One in five women is sexually assaulted in college. While sexual violence has long been a critical public health issue, a report from the White House Task Force to Protect Students from Sexual Assault describes a national urgency to act now and encourages schools to bolster their prevention efforts.

Public Health Newswire caught up with Mighty Fine, MPH, deputy director of APHA’s Center for Professional Development, to find out how public health is working right now to prevent sexual violence on college campuses.

Fine: Last month I joined the new “Not Alone” initiative in Atlanta on behalf of APHA. This included a think tank convened by the Centers for Disease Control and Prevention and APHA, in collaboration with the U.S. Department of Education and Department of Justice. This meeting allowed us — sexual violence and campus professionals, and other important stakeholders — to identify promising practices to prevent sexual assault. We worked collectively to critically address the major question: How can we prevent sexual violence on college campuses?

“The think tank meeting afforded us a rare opportunity to convene a diverse group of the leading minds in this field to engage deeply around this issue and potential paths forward,” said James A. Mercy, Ph.D., special advisor for global activities at CDC’s Division of Violence Prevention. “I look forward to the next steps in our process, and anticipate that learnings from the meeting will inform the field’s direction over the next several years.”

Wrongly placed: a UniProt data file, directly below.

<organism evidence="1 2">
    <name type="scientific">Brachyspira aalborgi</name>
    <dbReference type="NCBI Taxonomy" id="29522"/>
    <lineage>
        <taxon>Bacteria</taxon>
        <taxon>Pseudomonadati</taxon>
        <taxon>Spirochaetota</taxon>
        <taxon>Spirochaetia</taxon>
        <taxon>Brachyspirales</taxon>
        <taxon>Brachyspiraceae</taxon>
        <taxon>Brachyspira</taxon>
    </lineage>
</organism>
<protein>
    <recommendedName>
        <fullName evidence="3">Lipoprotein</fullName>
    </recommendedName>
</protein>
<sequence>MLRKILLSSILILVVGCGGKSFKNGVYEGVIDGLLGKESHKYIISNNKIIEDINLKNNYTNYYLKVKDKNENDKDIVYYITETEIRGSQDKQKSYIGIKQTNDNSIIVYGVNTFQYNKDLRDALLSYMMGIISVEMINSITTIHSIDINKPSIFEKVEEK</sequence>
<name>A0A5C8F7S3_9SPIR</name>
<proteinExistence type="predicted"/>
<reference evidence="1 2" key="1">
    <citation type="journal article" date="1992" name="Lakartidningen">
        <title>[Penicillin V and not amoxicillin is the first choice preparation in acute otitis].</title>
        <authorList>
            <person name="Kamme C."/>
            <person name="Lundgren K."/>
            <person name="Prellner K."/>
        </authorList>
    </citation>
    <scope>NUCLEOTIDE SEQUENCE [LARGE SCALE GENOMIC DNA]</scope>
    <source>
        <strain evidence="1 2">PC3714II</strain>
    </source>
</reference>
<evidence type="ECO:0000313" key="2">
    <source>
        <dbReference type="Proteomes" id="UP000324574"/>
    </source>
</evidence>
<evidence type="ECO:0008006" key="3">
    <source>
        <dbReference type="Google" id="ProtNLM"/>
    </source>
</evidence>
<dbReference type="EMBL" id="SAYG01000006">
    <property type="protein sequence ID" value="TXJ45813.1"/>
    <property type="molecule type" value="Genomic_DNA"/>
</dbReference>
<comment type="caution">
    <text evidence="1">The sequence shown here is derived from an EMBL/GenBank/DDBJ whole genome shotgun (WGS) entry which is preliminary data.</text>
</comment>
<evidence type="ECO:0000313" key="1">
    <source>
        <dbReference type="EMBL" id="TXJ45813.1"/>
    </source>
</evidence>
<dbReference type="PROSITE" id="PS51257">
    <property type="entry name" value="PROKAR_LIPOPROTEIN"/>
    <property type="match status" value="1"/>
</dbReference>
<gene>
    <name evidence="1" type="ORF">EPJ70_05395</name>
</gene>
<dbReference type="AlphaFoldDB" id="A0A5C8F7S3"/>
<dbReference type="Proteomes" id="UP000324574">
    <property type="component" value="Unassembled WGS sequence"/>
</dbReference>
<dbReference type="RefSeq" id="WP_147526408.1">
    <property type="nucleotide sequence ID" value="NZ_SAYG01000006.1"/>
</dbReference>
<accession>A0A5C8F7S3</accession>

Think tank attendees performed a SWOT analysis of current sexual violence prevention strategies in the U.S. Photo by Mighty Fine/APHA

Think tank attendees performed a SWOT analysis of current sexual violence prevention strategies in the U.S. Photo by Mighty Fine/APHA

We looked at a few important areas, including:

  • prevention strategies currently being implemented at community, institutional and societal layers of social ecology;
  • campus policies, systems and infrastructures currently in place to help support sexual violence prevention; and
  • challenges or considerations for primary prevention of sexual violence.

This meeting was a catalyst! CDC’s Division of Violence Prevention will now take the talking points we put on the table to inform both guidance and development of best practices, and lead to college and university campus-based sexual violence prevention strategies.

In July, APHA and CDC will co-host an action planning meeting of 15 state-based teams, spearheaded by CDC’s Rape Prevention Education Program. After attending the meeting teams will have an increased understanding of the guidance and ways to apply multi-year action plans for sexual violence prevention in their states. I’m excited to play my part!